Anekāntavāda And Syādvāda: Being And Non-Being

Published: 22.02.2012

Being, in its universal aspect, pervades all reals, while in its personal character, it is the negation of that pervasion, that is, non-being.[1] Being, as personal, is the self-existence (that is, existence in respect of its own substance, space, time and mode) of a real and non-being is its non-existence (in respect of an alien substance, space, time and mode) which includes the negation of the modes of infinite past (pradhvaṁsābhāva i.e., non-existence after destruction) and of infinite future (prāgabhāva i.e., pre-non-existence) as well as absolute negation (atyantābhāva e.g., non-existence of colour in air) and infinite numerical differences (anyonyābhāva i.e., mutual non-existence or non-existence of identity of things). The denial of this non-existence would make the distinction of one thing from another impossible, and thus rob it of its individuality and determinate character.[2] Non-being, therefore, is as much an element in the constitution of a real as being is. Universal being is uncharacterized indeterminate existence or pure affirmation which is the uniting bond of all determinate reals. Personal being is characterized and determinate existence, and is non-being in the sense of other than or distinct from universal being. This personal being is determinate self-existence of self-affirmation as distinct from, that is, as non-existence or negation of other determinates coordinate with it. Being and non-being, existence and non-existence, affirmation and negation, thus are the constituents of a real at every stage.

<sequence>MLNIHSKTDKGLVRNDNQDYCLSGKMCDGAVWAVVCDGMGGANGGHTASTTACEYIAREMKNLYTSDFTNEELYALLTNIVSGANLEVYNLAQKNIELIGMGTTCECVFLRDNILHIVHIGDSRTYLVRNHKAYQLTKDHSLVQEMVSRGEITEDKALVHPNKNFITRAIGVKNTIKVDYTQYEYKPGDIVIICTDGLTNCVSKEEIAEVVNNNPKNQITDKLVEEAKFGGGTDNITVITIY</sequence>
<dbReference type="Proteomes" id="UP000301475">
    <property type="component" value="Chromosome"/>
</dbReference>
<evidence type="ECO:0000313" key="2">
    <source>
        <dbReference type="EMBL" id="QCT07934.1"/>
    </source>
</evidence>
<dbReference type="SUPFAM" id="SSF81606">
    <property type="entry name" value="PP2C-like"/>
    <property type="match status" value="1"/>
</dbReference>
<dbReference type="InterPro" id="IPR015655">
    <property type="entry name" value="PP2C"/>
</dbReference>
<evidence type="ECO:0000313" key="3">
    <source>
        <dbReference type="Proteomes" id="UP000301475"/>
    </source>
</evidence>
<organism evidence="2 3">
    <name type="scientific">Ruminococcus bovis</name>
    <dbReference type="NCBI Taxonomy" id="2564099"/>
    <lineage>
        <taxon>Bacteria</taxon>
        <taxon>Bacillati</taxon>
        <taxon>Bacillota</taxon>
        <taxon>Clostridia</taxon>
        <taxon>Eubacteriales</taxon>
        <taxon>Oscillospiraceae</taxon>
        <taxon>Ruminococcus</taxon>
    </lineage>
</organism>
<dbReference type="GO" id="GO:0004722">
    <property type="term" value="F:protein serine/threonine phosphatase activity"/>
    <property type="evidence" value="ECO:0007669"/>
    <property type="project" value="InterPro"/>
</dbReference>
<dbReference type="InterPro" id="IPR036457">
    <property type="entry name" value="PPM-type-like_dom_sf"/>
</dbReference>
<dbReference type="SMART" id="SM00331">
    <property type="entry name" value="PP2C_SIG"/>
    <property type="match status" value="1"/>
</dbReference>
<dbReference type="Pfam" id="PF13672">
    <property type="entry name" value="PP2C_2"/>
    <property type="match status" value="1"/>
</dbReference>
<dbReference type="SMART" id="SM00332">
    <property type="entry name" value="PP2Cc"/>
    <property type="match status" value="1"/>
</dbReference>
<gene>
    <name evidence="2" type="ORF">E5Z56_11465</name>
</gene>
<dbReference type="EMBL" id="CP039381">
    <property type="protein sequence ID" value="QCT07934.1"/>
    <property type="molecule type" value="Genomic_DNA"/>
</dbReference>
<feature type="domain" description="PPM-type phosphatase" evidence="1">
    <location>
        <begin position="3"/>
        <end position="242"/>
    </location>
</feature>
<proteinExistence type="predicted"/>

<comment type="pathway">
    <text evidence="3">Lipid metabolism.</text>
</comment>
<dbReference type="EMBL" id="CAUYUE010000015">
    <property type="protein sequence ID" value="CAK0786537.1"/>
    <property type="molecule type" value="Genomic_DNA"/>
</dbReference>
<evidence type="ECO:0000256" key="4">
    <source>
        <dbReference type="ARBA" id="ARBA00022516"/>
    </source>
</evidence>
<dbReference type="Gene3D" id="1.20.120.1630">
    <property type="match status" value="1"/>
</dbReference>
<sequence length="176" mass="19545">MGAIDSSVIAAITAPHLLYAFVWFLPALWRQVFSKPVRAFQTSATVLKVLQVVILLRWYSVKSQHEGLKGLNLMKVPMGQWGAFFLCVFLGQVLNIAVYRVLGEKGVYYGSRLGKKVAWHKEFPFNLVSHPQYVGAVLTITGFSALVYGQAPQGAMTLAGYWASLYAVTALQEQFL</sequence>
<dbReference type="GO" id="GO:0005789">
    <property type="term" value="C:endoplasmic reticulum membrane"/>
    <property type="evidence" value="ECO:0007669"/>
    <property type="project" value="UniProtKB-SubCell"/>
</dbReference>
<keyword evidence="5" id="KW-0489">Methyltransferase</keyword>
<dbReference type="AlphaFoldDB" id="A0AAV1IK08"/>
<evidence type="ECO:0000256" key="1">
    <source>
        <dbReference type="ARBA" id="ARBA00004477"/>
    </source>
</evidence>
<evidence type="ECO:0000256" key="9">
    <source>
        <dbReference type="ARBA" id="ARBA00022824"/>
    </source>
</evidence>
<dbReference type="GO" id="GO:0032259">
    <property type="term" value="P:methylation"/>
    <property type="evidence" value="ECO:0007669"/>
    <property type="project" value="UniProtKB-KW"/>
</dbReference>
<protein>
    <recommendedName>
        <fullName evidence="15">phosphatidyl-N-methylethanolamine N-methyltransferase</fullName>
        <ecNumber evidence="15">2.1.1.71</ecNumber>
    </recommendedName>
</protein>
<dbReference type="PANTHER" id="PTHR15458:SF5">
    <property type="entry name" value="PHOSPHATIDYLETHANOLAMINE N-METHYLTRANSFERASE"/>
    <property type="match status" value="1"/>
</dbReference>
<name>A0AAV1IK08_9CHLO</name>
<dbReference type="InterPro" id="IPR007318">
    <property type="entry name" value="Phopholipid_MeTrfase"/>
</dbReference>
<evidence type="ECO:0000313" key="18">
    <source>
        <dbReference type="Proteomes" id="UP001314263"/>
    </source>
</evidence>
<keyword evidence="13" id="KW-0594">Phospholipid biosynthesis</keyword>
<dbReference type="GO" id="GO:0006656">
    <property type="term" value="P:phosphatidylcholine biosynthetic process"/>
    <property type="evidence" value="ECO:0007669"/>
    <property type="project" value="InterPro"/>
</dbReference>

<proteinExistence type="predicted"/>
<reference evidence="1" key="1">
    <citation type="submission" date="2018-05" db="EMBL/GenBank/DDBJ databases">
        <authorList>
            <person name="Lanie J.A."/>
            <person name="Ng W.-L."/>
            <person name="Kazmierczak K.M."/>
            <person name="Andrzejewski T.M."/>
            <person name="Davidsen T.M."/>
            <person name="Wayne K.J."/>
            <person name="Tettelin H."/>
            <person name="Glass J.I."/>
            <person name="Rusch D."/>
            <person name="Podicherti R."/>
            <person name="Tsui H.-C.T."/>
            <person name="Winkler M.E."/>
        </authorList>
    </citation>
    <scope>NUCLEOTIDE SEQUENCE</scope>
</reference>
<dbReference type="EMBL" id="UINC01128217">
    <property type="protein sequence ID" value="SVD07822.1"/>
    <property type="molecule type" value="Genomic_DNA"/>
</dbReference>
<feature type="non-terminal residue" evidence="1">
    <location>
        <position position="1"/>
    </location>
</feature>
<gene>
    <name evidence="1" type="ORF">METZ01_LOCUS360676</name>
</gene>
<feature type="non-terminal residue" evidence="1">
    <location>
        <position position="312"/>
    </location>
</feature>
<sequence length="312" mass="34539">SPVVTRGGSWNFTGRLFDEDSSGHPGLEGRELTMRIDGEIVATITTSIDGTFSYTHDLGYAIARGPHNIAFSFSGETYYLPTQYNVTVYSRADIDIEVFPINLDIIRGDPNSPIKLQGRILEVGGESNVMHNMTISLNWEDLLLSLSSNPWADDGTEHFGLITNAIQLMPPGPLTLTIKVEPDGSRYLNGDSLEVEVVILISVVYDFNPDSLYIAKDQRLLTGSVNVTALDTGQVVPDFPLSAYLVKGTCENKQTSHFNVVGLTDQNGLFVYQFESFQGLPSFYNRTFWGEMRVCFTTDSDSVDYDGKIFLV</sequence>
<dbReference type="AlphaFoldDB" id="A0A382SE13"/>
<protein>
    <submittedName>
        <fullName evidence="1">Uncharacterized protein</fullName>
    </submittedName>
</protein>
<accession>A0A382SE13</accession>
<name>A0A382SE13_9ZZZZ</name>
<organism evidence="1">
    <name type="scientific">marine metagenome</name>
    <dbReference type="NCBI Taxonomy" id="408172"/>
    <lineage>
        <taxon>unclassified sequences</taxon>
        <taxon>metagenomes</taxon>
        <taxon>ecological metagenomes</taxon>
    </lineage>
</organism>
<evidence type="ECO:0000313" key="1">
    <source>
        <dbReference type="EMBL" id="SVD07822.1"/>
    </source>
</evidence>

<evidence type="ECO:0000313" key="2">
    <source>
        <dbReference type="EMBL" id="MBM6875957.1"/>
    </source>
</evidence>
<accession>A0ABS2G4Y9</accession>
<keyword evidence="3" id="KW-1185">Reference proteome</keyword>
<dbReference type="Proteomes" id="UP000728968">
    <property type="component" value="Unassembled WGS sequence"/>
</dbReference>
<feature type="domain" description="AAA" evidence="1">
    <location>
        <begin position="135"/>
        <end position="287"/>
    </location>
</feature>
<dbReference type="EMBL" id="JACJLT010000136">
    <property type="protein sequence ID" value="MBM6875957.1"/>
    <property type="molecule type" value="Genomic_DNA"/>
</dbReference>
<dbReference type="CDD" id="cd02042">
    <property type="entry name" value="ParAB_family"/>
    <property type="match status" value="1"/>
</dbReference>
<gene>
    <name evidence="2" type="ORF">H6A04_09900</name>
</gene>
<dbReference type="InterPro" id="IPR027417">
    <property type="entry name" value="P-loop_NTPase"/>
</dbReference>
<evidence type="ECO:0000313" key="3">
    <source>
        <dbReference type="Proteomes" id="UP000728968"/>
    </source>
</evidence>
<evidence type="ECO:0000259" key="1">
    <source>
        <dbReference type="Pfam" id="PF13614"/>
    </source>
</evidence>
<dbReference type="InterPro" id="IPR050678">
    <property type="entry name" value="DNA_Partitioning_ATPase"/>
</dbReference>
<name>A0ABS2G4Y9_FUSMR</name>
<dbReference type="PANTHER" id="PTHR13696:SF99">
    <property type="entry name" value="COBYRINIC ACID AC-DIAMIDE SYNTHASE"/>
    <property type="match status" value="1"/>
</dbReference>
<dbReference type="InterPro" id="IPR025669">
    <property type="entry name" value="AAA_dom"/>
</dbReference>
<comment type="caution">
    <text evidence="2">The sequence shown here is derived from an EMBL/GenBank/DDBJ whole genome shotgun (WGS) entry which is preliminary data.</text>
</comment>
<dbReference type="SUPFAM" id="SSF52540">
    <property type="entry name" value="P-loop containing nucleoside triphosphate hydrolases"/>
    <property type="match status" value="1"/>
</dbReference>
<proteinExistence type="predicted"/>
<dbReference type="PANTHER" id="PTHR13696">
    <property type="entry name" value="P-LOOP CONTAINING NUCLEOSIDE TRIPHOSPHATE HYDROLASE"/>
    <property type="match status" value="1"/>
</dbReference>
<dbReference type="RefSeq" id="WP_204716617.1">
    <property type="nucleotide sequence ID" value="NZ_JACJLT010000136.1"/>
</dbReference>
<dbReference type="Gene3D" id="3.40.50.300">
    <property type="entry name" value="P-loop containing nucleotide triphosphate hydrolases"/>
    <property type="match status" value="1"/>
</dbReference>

This analysis of a real is necessitated by an analysis of the nature of any ordinary experience. Our experience is at once positive and negative. A purely positive experience, being altogether incapable of defining its object, is either a case of confusion or an experience tantamount to 'no experience'. The postulation of a purely negative experience also leads to a similar contradiction. Negation means exclusion of a determinate fact from other such facts.[3] But no such function can be fulfilled by a purely negative experience, as it does not claim any determinate fact as its object. This is obviously a contradiction.[4] This positive-cum-negative character of experience is a proof direct of its object as a synthesis of being and non-being, existence and non-existence, as explained above. This is also corroborated by the fact that the affirmative propositions become fully significant only when supplemented by the correlative negative propositions and vice versa. Neither the affirmative nor the negative proposition, taken by itself, is capable of giving the intended sense in its fullness.